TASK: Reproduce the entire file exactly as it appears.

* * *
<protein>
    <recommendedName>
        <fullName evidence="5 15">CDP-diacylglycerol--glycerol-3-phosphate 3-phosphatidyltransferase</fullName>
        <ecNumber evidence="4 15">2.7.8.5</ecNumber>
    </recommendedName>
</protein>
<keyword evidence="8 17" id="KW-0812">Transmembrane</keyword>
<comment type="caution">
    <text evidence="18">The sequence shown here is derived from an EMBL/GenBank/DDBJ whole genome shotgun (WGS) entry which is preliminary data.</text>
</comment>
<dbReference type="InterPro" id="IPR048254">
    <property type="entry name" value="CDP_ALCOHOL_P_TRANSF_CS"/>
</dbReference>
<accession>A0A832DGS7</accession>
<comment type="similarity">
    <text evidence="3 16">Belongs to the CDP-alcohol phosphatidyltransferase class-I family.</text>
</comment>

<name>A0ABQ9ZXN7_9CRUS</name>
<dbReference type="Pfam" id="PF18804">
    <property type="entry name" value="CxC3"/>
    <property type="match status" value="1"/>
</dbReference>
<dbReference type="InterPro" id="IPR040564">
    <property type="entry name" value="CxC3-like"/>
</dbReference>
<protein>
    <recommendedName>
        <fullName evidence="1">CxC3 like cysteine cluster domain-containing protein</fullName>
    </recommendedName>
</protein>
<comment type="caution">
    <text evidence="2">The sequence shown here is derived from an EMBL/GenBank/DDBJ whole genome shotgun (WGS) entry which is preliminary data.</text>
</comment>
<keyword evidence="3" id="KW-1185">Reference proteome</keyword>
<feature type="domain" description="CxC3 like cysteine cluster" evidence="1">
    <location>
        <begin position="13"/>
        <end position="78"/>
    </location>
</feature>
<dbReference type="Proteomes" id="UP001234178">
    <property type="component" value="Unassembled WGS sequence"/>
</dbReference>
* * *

<protein>
    <recommendedName>
        <fullName evidence="5 15">CDP-diacylglycerol--glycerol-3-phosphate 3-phosphatidyltransferase</fullName>
        <ecNumber evidence="4 15">2.7.8.5</ecNumber>
    </recommendedName>
</protein>
<keyword evidence="8 17" id="KW-0812">Transmembrane</keyword>
<comment type="caution">
    <text evidence="18">The sequence shown here is derived from an EMBL/GenBank/DDBJ whole genome shotgun (WGS) entry which is preliminary data.</text>
</comment>
<dbReference type="InterPro" id="IPR048254">
    <property type="entry name" value="CDP_ALCOHOL_P_TRANSF_CS"/>
</dbReference>
<accession>A0A832DGS7</accession>
<comment type="similarity">
    <text evidence="3 16">Belongs to the CDP-alcohol phosphatidyltransferase class-I family.</text>
</comment>

<name>A0ABQ9ZXN7_9CRUS</name>
<dbReference type="Pfam" id="PF18804">
    <property type="entry name" value="CxC3"/>
    <property type="match status" value="1"/>
</dbReference>
<dbReference type="InterPro" id="IPR040564">
    <property type="entry name" value="CxC3-like"/>
</dbReference>
<protein>
    <recommendedName>
        <fullName evidence="1">CxC3 like cysteine cluster domain-containing protein</fullName>
    </recommendedName>
</protein>
<comment type="caution">
    <text evidence="2">The sequence shown here is derived from an EMBL/GenBank/DDBJ whole genome shotgun (WGS) entry which is preliminary data.</text>
</comment>
<keyword evidence="3" id="KW-1185">Reference proteome</keyword>
<feature type="domain" description="CxC3 like cysteine cluster" evidence="1">
    <location>
        <begin position="13"/>
        <end position="78"/>
    </location>
</feature>
<dbReference type="Proteomes" id="UP001234178">
    <property type="component" value="Unassembled WGS sequence"/>
</dbReference>